Lisan al-Dawat

The Dawoodi Bohra Language

A unique cultural hallmark of the worldwide Dawoodi Bohra Muslim community is its distinctive language, Lisan al-Dawat, commonly known in the community as dawat ni zaban.

It is a language that combines elements of Arabic, Persian, Urdu and Gujarati, which began to emerge about a millennium ago, when the Dawat (mission) originally came to Gujarat, India through missionaries of the Fatimid Imams. In keeping with the community’s philosophy of blending venerated traditions with modern innovations, Lisan al-Dawat is a language that preserves the Dawoodi Bohras’ cultural and spiritual roots while continually evolving with the needs of the age.

Lisan al-Dawat takes its basic syntax and structure from the Gujarati language, but its script and a substantial part of its vocabulary consist of Arabic words.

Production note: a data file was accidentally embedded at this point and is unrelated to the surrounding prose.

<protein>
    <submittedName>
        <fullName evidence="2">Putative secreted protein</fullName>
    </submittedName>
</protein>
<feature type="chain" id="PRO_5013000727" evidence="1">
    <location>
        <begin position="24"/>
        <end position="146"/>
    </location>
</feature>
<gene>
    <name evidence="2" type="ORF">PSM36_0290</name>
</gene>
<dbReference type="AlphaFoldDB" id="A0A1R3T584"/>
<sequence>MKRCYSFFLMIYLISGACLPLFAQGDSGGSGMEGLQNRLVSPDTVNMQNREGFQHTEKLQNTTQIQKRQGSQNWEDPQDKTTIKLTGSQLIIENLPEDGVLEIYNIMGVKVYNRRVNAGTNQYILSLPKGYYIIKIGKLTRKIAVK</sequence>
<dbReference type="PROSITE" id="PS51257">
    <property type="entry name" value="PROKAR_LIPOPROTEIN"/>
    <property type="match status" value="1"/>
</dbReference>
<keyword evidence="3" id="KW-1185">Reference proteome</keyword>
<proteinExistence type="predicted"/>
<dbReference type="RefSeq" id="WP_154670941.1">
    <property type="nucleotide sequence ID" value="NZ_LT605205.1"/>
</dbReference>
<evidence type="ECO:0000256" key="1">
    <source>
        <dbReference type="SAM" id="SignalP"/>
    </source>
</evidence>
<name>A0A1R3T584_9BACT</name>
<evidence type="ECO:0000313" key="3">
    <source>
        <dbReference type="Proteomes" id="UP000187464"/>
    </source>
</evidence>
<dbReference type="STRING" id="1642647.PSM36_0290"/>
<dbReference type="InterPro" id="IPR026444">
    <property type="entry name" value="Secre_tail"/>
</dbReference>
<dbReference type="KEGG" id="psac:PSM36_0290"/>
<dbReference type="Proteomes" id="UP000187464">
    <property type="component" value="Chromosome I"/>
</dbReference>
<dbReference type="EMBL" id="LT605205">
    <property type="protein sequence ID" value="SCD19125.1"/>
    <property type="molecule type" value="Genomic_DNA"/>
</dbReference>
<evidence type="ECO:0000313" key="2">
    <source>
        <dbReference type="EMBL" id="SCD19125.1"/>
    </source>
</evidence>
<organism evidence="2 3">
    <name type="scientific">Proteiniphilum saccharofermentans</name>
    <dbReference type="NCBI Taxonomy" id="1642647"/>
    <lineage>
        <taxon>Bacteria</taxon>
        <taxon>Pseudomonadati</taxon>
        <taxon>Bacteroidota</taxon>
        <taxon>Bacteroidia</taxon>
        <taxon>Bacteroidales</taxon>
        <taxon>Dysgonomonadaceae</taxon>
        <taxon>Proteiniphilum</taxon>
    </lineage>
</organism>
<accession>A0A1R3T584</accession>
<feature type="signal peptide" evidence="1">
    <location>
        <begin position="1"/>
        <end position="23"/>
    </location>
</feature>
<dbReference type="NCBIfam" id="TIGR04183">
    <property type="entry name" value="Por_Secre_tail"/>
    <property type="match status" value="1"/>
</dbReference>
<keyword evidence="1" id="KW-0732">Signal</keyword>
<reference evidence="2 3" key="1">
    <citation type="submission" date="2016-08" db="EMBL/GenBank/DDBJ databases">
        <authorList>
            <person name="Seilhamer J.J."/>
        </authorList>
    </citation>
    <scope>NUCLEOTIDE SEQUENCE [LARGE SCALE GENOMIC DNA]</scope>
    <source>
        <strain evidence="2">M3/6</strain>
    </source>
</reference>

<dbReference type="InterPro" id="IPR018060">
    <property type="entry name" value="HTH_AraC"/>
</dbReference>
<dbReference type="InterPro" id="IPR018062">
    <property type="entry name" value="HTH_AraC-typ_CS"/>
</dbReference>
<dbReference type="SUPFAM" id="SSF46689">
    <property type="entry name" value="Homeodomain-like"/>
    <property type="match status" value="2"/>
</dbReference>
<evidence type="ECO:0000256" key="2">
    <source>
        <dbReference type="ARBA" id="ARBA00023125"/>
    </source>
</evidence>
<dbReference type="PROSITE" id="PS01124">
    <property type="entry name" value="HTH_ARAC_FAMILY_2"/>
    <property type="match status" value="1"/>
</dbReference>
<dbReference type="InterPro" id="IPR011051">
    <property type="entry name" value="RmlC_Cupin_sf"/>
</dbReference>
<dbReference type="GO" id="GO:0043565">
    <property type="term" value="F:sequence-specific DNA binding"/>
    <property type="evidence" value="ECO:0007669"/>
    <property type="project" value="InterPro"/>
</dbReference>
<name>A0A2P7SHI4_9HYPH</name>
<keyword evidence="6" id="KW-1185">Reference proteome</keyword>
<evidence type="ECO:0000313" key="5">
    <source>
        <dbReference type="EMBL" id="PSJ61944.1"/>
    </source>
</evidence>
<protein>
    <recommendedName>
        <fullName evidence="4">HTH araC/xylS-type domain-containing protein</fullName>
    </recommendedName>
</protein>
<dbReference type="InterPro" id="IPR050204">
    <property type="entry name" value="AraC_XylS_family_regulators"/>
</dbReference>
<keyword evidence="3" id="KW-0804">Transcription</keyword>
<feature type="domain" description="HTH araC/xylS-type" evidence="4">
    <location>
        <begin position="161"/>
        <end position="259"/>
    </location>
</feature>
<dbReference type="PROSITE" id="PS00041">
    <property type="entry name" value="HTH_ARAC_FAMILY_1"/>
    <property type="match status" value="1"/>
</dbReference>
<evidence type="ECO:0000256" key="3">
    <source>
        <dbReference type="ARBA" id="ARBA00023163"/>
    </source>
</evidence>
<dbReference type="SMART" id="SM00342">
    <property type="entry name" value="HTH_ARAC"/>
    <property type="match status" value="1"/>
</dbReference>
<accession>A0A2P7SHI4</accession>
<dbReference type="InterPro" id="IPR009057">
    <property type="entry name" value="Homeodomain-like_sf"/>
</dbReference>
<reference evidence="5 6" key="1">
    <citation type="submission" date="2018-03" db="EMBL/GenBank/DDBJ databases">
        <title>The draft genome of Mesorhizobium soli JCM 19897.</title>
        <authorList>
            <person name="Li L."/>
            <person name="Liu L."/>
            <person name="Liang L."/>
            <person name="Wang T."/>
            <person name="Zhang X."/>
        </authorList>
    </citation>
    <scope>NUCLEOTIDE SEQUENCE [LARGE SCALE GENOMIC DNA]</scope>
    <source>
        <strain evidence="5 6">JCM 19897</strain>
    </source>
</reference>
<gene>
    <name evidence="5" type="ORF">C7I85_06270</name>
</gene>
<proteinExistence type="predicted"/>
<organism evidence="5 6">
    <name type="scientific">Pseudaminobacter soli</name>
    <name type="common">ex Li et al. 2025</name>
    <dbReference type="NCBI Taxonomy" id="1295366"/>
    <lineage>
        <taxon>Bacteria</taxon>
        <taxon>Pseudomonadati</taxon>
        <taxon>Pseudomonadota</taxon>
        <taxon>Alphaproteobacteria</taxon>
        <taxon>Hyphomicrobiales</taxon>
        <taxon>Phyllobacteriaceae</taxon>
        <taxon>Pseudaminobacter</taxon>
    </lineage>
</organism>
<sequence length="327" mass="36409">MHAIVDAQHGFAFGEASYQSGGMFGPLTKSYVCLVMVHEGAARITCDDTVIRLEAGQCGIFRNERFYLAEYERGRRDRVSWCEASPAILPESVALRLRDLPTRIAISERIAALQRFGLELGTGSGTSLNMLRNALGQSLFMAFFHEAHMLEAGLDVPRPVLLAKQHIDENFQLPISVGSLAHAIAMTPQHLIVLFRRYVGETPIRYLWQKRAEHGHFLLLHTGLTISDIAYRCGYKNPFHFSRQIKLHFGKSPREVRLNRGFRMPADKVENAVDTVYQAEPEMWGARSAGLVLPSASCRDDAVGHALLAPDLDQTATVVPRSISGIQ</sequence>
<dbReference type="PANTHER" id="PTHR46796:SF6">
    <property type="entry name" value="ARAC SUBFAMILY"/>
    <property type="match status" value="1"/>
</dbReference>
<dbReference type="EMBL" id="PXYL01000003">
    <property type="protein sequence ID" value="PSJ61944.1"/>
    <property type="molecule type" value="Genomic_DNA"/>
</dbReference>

These elements give it an Islamic dimension that has facilitated the transmission of Quranic values and Fatimid heritage. For the community, it is a medium that enables it to articulate its Islamic roots while simultaneously serving as a link to its Indian heritage. Arabic continues to be the community’s lingua franca for religious scholarship and literature, but Lisan al-Dawat is its language in sermons as well as discourses and the medium of both official and day-to-day communication.

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